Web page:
Update! The pretty colored snaps I used to carry are no longer available in shops. πŸ™ The good news is that you can now choose individual colors and buy direct from the manufacturer. The best size for Dress Up Bunch doll clothes is size 14.

Happy sewing!



The Simplest Skirt Pattern

The Simplest Skirt - a free pattern from Shiny Happy World

Here it is – the simplest skirt you can possibly make and the best project I know for beginning sewists who want to make clothing.

Size this one up to fit adults – or down to fit dolls and stuffed animals. It’s all good.

What you’ll need

  • fabric (amount will depend on your measurements)
  • elastic
  • double-fold bias tape (optional)
  • sewing machine, thread, basic sewing tools
  • less than an hour. I mean it. I’ve never actually timed myself, but I think I can make one of these in 15 minutes.


Very, very, very easy.

Here’s how to make it.

Step 1

Measure around your waist and the desired length of the skirt.

waist _______________ length ______________

For a skirt with “average” fullness, cut your rectangle twice your waist measurement, plus 1 inch for seam allowance. This does not need to be an exact measurement.

My daughter’s waist is 24 inches. My target for the total length of my fabric rectangle was 49 inches, but the fabric was 44 inches wide. Did I piece in an additional 5 inches? No way. I just used the existing width of the fabric.

Anything from 1 1/2 – 2 1/2 times the waist measurement will look good and have some fullness, but you can go even smaller for a more fitted look, and even larger with a very thin fabric. Play around with it!

What width elastic will you be using?
You’ll need to add enough to your total cut length to make an elastic casing. Add the width of the elastic + 5/8 inch. That’s enough to turn it under 3/8 inch, press, then turn it under the width of the elastic + 1/4 inch.

You can see a video showing how to use elastic in a casing here.

Will you be adding a hem?
I usually add 1 inch hem allowance – enough to turn it under 1/2 inch, press, then another 1/2 inch, press, and stitch. Some people like wider hems. In this sample I didn’t hem at all – just bound the lower edge with bias tape. It’s up to you!

Cut your fabric rectangle.

Step 2

Fold your rectangle in half, right sides together, and stitch the short edge with 1/2 inch seam allowance.

Finish the seam allowance. This was kind of a ravelly fabric, so I zigzagged the seam. You can see how to do that and another easy seam finish option in this video.

Step 3

If you’re going to use bias tape to finish the seam, prepare it now. I found a packet of very old single fold bias tape that I wanted to use. Since it was single fold, I needed to fold it in half one more time and press it.

If you want to make your own and don’t know how – watch this video. For this project you can cut your strips on the straight grain.

Step 4

Attach the bias tape by folding it around the raw edge of the skirt fabric and stitching it in place.

Step 5

Here’s what your finished hem will look like.

If you want to do a regular folded hem instead, you can see how in this video.

Step 6

Fold the top edge under 3/8 inch. Press. Fold again the width of the elastic plus 1/4 inch. Press. (I used 1 inch elastic on this skirt.)

Stitch the casing as close to that folded edge as possible, leaving about 3 inches open for inserting the elastic. Thread in the elastic, pin the ends together and TRY IT ON.

If you want to see me do this step on this very skirt, watch this video.

Step 7

Once you know the fit is good, securely sew the ends of your elastic together. I sew a box around the edges of the overlapped bits, then sew an X across the box.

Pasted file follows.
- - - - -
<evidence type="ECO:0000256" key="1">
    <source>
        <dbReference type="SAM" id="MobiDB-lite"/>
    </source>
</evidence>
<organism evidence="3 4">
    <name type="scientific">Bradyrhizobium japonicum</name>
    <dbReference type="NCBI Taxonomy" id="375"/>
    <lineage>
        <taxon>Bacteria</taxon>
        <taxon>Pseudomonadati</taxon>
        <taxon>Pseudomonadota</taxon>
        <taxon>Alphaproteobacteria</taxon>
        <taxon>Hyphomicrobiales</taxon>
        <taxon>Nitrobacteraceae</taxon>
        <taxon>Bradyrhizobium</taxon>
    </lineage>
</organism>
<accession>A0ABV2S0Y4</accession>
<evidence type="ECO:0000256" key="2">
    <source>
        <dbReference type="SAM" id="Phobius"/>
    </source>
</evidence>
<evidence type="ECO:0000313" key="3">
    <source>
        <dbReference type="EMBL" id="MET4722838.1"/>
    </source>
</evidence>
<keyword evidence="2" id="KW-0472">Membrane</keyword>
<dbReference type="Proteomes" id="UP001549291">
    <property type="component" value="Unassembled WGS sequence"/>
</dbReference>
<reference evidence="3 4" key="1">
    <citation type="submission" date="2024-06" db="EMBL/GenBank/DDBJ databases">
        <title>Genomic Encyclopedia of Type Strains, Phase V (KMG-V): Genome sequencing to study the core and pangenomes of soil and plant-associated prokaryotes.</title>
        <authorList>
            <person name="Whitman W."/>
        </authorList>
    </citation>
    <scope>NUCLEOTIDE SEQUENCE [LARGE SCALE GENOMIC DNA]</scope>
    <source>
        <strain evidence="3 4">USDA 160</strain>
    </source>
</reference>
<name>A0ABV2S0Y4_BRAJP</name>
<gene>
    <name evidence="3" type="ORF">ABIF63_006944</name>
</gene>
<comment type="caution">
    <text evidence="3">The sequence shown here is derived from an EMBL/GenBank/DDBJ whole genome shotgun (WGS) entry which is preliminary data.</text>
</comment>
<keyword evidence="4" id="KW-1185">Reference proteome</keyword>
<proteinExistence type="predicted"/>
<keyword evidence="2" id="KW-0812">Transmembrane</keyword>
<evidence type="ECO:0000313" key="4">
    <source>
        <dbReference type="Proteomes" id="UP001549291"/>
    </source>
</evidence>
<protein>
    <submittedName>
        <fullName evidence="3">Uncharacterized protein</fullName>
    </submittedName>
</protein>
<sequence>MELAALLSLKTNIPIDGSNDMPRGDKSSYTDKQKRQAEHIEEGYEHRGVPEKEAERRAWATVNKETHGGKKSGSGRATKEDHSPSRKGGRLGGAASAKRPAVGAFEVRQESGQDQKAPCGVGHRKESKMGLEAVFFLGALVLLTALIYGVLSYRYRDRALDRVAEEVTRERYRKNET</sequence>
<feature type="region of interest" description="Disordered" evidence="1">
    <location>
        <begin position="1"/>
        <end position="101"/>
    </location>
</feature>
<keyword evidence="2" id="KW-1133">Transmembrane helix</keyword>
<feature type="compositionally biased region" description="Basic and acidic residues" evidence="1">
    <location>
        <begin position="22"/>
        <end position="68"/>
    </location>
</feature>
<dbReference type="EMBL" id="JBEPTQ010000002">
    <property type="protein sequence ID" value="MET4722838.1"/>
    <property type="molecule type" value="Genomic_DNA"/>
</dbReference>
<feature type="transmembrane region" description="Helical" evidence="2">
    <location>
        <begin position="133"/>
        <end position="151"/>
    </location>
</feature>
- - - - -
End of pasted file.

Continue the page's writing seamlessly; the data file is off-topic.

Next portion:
I’m showing you an example from another project because if I sewed this one in a thread dark enough to see, it would also show through the very thin white fabric of the skirt, and that would’t be pretty.

You can see all of this in the same video I mentioned in Step 6.

Step 8

Let the elastic pop back into the casing, fold the casing back in place, and stitch that opening closed. Throw on the skirt and go play on a tire swing.

It really is that easy!

You can size this to fit anyone – though the shape isn’t terribly flattering on most adult women. Those of us with hips, anyway. πŸ™‚

This is a great project for kids to make for themselves and also for their dolls and stuffed animals – easy to sew, easy on and off, and really inexpensive.

Want to see what some kids have made with this basic pattern?


This skirt got some fancy beading.

And I love the tutu on this Ugly Doll – made with tulle and no hem needed.

And, of course, the gap-toothed kid holding it! πŸ™‚

These were all from a Summer Camp I taught a couple of years ago.


How to Use Elastic in a Casing – video

How to Use Elastic in a Casing - video tutorial from Shiny Happy World

This one’s on the longish side, but I show you pretty much everything you need to know about using elastic in a casing.

We start with what kind of elastic to use (did you know there were different kinds?), some tips on pre-stretching and measuring, how to measure for and sew the casing, how to thread the elastic through the casing and sew it up. I even show you a little trick I use to help kids put on handmade clothes (with no tags) the right way!

Update – after making this video I discovered a new tool for threading elastic through a casing. It’s called an elastic bodkin and it’s pretty much the best thing ever. This is the one I use. They’re super cheap and they make that step of the process a million times easier. I wish I had known about this tool twenty years ago!

Want to practice your new elastic skills? Try this free simple skirt pattern. It has instructions for sizes to fit everyone from dolls to grown-ups.

I also use elastic in a lot of the dress patterns for Dress Up Bunch dolls. Look for the ones with gathers around the neck like this one.

Lizzie in her new Cat's Meow outfit

That’s the Cat’s Meow pattern, but there are several others with a similar neck finish. Those gathers means there’s elastic in a casing around the neck – which means no fasteners for little hands to wrestle with!

Happy stitching!